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Over the last few years, I’ve noticed a big uptick in beginner fly anglers. My gauge for this is my inbox. Listeners of my podcasts know that I do my best to answer emailed questions, and a huge percentage of them are from people looking for gear recommendations. Many of these folks have spent years fishing with conventional tackles and are ready to take the leap into the fly game, which can be a daunting leap. Fly fishing is a completely new technique, and just because you can send a Spook 100 feet with a baitcaster doesn’t mean you’ll be able to cast a dry fly even half that distance. Not to mention that very little translates from conventional gear to fly gear when it comes to rod weights, actions, lengths, and line size. Essentially, you’re starting from scratch. But with a simple formula and basic understanding of how fly rods, reels, and lines function together, you’ll be able to pick the perfect set up.

brown trout and fly rod
A 9-foot 5-weight is an ideal rod for trout fishing. Joe Cermele

What Fish Are You Going to Target?

First and foremost, you need to determine what species you’re going to fish for with your fly rod most often. It’s not uncommon for people to tell me, “I’ll mostly be trout fishing, but sometimes I might chase pike or striped bass.” The issue here is that while a standard-size spinning rod might be fine for all three of species, you’d need at least two different fly rods to target these species effectively. The part that conventional anglers have a hard time processing is that the fly-rod size and weight is dictated less by the species and more by the size of the flies you’ll be casting. Speaking of…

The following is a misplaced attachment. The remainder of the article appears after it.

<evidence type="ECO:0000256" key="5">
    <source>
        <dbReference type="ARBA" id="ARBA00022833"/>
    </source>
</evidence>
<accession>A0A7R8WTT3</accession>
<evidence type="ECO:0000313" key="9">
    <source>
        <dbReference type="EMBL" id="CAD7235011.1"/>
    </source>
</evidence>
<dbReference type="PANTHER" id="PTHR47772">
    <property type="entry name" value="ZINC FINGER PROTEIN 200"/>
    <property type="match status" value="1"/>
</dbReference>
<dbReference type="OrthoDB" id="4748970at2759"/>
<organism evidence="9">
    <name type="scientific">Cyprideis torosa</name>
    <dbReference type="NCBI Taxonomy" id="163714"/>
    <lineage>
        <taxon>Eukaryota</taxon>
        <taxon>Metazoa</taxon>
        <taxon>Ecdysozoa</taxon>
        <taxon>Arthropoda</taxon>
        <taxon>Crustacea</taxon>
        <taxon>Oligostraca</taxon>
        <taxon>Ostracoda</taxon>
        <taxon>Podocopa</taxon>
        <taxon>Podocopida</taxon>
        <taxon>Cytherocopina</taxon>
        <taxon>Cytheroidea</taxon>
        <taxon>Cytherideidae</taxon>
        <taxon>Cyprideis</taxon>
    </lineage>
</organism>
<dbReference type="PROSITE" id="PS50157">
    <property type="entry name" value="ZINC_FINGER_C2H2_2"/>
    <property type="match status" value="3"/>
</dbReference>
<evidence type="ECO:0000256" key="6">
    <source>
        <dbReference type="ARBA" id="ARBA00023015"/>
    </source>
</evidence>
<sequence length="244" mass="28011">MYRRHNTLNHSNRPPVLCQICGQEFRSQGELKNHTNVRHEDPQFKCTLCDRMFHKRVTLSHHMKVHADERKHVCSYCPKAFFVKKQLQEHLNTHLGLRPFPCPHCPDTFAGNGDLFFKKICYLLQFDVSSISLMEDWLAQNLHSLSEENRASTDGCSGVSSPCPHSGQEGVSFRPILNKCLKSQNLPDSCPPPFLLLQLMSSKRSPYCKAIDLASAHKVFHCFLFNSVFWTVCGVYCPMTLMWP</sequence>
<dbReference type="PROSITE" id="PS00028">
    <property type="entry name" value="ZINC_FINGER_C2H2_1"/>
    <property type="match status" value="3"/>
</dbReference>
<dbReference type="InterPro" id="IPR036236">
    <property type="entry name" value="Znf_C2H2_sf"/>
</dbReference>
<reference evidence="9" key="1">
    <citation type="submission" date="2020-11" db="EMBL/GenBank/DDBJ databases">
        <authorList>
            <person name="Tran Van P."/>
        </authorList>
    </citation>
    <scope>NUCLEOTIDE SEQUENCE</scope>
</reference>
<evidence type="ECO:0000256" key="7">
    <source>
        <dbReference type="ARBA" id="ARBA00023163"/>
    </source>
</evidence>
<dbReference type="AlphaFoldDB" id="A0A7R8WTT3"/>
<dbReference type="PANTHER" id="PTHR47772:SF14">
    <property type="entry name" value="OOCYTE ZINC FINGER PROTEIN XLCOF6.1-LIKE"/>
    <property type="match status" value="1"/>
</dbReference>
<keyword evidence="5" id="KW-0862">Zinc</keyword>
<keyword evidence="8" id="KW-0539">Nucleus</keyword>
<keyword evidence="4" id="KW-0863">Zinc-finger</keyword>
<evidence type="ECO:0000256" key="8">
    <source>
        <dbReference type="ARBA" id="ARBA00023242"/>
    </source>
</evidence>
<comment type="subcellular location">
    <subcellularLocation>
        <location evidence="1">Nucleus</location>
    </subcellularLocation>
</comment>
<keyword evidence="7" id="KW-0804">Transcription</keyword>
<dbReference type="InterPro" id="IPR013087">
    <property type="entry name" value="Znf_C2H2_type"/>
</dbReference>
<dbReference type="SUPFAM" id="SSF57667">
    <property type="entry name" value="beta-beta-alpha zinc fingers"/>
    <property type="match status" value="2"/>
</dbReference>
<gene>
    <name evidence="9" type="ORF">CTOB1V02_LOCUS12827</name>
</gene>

What Kind of Flies Will You Be Casting?

A 9-foot 5-weight is considered the “middle of the road” fly rod. It’s the most versatile—but only to a certain degree. You can effectively throw trout nymphs and dry flies with this rod. It’ll handle smaller streamers well. However, once you get up to bulky hair bugs for bass or 7-inch pike streamers, a 5-weight simply won’t have the power to turn those flies over. A fly rod and fly line work as a system, and unlike in conventional fishing where the lure’s weight determines how far it will go, delivering a fly effectively boils down to turnover. Turnover means that, while casting, the fly line can fully straighten out during the forward stroke with enough speed and power to “turn over” the fly at the end. If you tried to turn over a heavy streamer with a 5-weight rod and matching 5-weight line, the fly would likely end up plopping down in front of you amid a pile of loose line. Here’s a general breakdown of how fly-rod and fly-line weights correlate to flies and species:

3-Weight Rod and Line

  • Target Species: Small trout, panfish
  • Ideal Flies: Small dry flies, small nymphs, small streamers, and micro poppers

4-Weight Rod and Line

  • Target Species: Medium trout, small bass, and panfish
  • Ideal Flies: Small dry flies, small nymphs, small streamers, and small poppers

5-Weight Rod and Line